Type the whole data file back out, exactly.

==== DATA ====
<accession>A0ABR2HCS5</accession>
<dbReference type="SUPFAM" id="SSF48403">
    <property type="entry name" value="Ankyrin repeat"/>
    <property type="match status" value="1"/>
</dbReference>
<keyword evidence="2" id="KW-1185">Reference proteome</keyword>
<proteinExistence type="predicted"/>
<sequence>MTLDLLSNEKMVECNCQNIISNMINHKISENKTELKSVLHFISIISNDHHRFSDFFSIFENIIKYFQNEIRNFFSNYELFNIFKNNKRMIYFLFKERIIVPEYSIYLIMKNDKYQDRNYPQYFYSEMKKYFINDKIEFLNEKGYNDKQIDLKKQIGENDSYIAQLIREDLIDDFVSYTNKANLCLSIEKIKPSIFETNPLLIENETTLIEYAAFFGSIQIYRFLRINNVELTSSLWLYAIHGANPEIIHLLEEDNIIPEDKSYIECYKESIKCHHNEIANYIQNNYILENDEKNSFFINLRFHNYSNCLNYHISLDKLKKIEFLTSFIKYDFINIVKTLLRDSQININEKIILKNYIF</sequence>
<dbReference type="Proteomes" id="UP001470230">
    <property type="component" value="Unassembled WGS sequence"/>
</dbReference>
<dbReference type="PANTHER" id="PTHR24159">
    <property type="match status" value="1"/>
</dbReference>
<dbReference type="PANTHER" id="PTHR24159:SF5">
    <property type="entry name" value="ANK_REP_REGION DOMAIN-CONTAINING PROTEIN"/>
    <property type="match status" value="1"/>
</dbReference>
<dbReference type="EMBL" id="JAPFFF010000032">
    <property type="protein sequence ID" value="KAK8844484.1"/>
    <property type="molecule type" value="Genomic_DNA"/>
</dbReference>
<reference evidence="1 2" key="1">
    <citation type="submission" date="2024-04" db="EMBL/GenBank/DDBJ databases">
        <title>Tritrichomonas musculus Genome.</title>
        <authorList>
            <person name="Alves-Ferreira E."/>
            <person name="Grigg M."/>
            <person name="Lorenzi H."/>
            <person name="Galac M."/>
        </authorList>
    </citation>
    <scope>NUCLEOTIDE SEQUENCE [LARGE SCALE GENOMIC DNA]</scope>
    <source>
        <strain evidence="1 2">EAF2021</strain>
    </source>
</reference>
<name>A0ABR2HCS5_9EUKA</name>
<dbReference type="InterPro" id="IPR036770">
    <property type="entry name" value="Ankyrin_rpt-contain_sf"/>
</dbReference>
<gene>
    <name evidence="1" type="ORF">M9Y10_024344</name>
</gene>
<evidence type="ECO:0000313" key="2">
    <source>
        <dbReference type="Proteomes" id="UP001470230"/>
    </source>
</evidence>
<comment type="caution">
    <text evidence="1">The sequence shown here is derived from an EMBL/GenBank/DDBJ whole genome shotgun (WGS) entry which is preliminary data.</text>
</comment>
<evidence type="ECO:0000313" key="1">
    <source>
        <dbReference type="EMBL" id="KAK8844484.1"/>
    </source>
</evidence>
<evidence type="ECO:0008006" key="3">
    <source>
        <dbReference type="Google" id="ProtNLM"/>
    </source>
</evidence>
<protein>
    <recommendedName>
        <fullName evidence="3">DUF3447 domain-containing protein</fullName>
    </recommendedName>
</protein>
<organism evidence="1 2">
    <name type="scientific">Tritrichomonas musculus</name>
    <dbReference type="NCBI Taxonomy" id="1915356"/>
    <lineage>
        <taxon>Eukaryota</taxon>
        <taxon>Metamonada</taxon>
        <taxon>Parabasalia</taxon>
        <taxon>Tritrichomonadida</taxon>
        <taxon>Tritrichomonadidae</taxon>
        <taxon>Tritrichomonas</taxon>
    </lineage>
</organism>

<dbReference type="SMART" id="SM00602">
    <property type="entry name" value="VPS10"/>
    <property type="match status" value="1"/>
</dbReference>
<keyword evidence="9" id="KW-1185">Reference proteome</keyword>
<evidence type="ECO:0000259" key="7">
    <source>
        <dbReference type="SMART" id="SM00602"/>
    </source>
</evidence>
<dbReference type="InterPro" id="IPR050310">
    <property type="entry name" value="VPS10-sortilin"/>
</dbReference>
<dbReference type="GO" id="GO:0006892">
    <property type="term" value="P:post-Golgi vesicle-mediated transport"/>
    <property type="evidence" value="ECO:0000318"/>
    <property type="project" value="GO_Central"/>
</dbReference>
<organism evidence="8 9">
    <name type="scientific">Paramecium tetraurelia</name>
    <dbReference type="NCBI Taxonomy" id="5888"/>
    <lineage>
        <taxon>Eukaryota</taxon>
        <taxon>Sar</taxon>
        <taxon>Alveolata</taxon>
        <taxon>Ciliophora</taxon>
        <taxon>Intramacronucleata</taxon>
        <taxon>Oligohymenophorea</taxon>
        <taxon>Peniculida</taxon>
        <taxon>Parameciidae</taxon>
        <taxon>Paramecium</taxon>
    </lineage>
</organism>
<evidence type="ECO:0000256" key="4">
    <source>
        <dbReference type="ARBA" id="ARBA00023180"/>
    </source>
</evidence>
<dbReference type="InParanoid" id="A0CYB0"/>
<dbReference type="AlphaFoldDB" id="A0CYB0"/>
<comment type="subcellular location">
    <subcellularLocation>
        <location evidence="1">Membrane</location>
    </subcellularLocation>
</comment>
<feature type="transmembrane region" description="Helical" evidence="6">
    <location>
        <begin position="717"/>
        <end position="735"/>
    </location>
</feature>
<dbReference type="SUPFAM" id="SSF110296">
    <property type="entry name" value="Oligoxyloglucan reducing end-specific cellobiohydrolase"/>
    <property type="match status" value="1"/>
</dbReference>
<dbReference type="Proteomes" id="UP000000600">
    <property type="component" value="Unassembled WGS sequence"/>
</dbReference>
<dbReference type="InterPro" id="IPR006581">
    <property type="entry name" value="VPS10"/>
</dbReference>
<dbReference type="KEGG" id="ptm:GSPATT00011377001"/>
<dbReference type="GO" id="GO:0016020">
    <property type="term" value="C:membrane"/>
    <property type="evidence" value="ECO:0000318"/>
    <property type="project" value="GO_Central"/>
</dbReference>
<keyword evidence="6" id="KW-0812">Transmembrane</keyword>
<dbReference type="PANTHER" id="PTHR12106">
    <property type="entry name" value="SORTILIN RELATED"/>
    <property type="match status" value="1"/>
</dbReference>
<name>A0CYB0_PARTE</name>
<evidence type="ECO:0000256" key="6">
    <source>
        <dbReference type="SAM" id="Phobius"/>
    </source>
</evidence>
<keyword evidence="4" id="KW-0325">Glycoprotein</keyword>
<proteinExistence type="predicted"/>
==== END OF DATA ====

<accession>A0ABR2HCS5</accession>
<dbReference type="SUPFAM" id="SSF48403">
    <property type="entry name" value="Ankyrin repeat"/>
    <property type="match status" value="1"/>
</dbReference>
<keyword evidence="2" id="KW-1185">Reference proteome</keyword>
<proteinExistence type="predicted"/>
<sequence>MTLDLLSNEKMVECNCQNIISNMINHKISENKTELKSVLHFISIISNDHHRFSDFFSIFENIIKYFQNEIRNFFSNYELFNIFKNNKRMIYFLFKERIIVPEYSIYLIMKNDKYQDRNYPQYFYSEMKKYFINDKIEFLNEKGYNDKQIDLKKQIGENDSYIAQLIREDLIDDFVSYTNKANLCLSIEKIKPSIFETNPLLIENETTLIEYAAFFGSIQIYRFLRINNVELTSSLWLYAIHGANPEIIHLLEEDNIIPEDKSYIECYKESIKCHHNEIANYIQNNYILENDEKNSFFINLRFHNYSNCLNYHISLDKLKKIEFLTSFIKYDFINIVKTLLRDSQININEKIILKNYIF</sequence>
<dbReference type="Proteomes" id="UP001470230">
    <property type="component" value="Unassembled WGS sequence"/>
</dbReference>
<dbReference type="PANTHER" id="PTHR24159">
    <property type="match status" value="1"/>
</dbReference>
<dbReference type="PANTHER" id="PTHR24159:SF5">
    <property type="entry name" value="ANK_REP_REGION DOMAIN-CONTAINING PROTEIN"/>
    <property type="match status" value="1"/>
</dbReference>
<dbReference type="EMBL" id="JAPFFF010000032">
    <property type="protein sequence ID" value="KAK8844484.1"/>
    <property type="molecule type" value="Genomic_DNA"/>
</dbReference>
<reference evidence="1 2" key="1">
    <citation type="submission" date="2024-04" db="EMBL/GenBank/DDBJ databases">
        <title>Tritrichomonas musculus Genome.</title>
        <authorList>
            <person name="Alves-Ferreira E."/>
            <person name="Grigg M."/>
            <person name="Lorenzi H."/>
            <person name="Galac M."/>
        </authorList>
    </citation>
    <scope>NUCLEOTIDE SEQUENCE [LARGE SCALE GENOMIC DNA]</scope>
    <source>
        <strain evidence="1 2">EAF2021</strain>
    </source>
</reference>
<name>A0ABR2HCS5_9EUKA</name>
<dbReference type="InterPro" id="IPR036770">
    <property type="entry name" value="Ankyrin_rpt-contain_sf"/>
</dbReference>
<gene>
    <name evidence="1" type="ORF">M9Y10_024344</name>
</gene>
<evidence type="ECO:0000313" key="2">
    <source>
        <dbReference type="Proteomes" id="UP001470230"/>
    </source>
</evidence>
<comment type="caution">
    <text evidence="1">The sequence shown here is derived from an EMBL/GenBank/DDBJ whole genome shotgun (WGS) entry which is preliminary data.</text>
</comment>
<evidence type="ECO:0000313" key="1">
    <source>
        <dbReference type="EMBL" id="KAK8844484.1"/>
    </source>
</evidence>
<evidence type="ECO:0008006" key="3">
    <source>
        <dbReference type="Google" id="ProtNLM"/>
    </source>
</evidence>
<protein>
    <recommendedName>
        <fullName evidence="3">DUF3447 domain-containing protein</fullName>
    </recommendedName>
</protein>
<organism evidence="1 2">
    <name type="scientific">Tritrichomonas musculus</name>
    <dbReference type="NCBI Taxonomy" id="1915356"/>
    <lineage>
        <taxon>Eukaryota</taxon>
        <taxon>Metamonada</taxon>
        <taxon>Parabasalia</taxon>
        <taxon>Tritrichomonadida</taxon>
        <taxon>Tritrichomonadidae</taxon>
        <taxon>Tritrichomonas</taxon>
    </lineage>
</organism>

<dbReference type="SMART" id="SM00602">
    <property type="entry name" value="VPS10"/>
    <property type="match status" value="1"/>
</dbReference>
<keyword evidence="9" id="KW-1185">Reference proteome</keyword>
<evidence type="ECO:0000259" key="7">
    <source>
        <dbReference type="SMART" id="SM00602"/>
    </source>
</evidence>
<dbReference type="InterPro" id="IPR050310">
    <property type="entry name" value="VPS10-sortilin"/>
</dbReference>
<dbReference type="GO" id="GO:0006892">
    <property type="term" value="P:post-Golgi vesicle-mediated transport"/>
    <property type="evidence" value="ECO:0000318"/>
    <property type="project" value="GO_Central"/>
</dbReference>
<organism evidence="8 9">
    <name type="scientific">Paramecium tetraurelia</name>
    <dbReference type="NCBI Taxonomy" id="5888"/>
    <lineage>
        <taxon>Eukaryota</taxon>
        <taxon>Sar</taxon>
        <taxon>Alveolata</taxon>
        <taxon>Ciliophora</taxon>
        <taxon>Intramacronucleata</taxon>
        <taxon>Oligohymenophorea</taxon>
        <taxon>Peniculida</taxon>
        <taxon>Parameciidae</taxon>
        <taxon>Paramecium</taxon>
    </lineage>
</organism>
<evidence type="ECO:0000256" key="4">
    <source>
        <dbReference type="ARBA" id="ARBA00023180"/>
    </source>
</evidence>
<dbReference type="InParanoid" id="A0CYB0"/>
<dbReference type="AlphaFoldDB" id="A0CYB0"/>
<comment type="subcellular location">
    <subcellularLocation>
        <location evidence="1">Membrane</location>
    </subcellularLocation>
</comment>
<feature type="transmembrane region" description="Helical" evidence="6">
    <location>
        <begin position="717"/>
        <end position="735"/>
    </location>
</feature>
<dbReference type="SUPFAM" id="SSF110296">
    <property type="entry name" value="Oligoxyloglucan reducing end-specific cellobiohydrolase"/>
    <property type="match status" value="1"/>
</dbReference>
<dbReference type="Proteomes" id="UP000000600">
    <property type="component" value="Unassembled WGS sequence"/>
</dbReference>
<dbReference type="InterPro" id="IPR006581">
    <property type="entry name" value="VPS10"/>
</dbReference>
<dbReference type="KEGG" id="ptm:GSPATT00011377001"/>
<dbReference type="GO" id="GO:0016020">
    <property type="term" value="C:membrane"/>
    <property type="evidence" value="ECO:0000318"/>
    <property type="project" value="GO_Central"/>
</dbReference>
<keyword evidence="6" id="KW-0812">Transmembrane</keyword>
<dbReference type="PANTHER" id="PTHR12106">
    <property type="entry name" value="SORTILIN RELATED"/>
    <property type="match status" value="1"/>
</dbReference>
<name>A0CYB0_PARTE</name>
<evidence type="ECO:0000256" key="6">
    <source>
        <dbReference type="SAM" id="Phobius"/>
    </source>
</evidence>
<keyword evidence="4" id="KW-0325">Glycoprotein</keyword>
<proteinExistence type="predicted"/>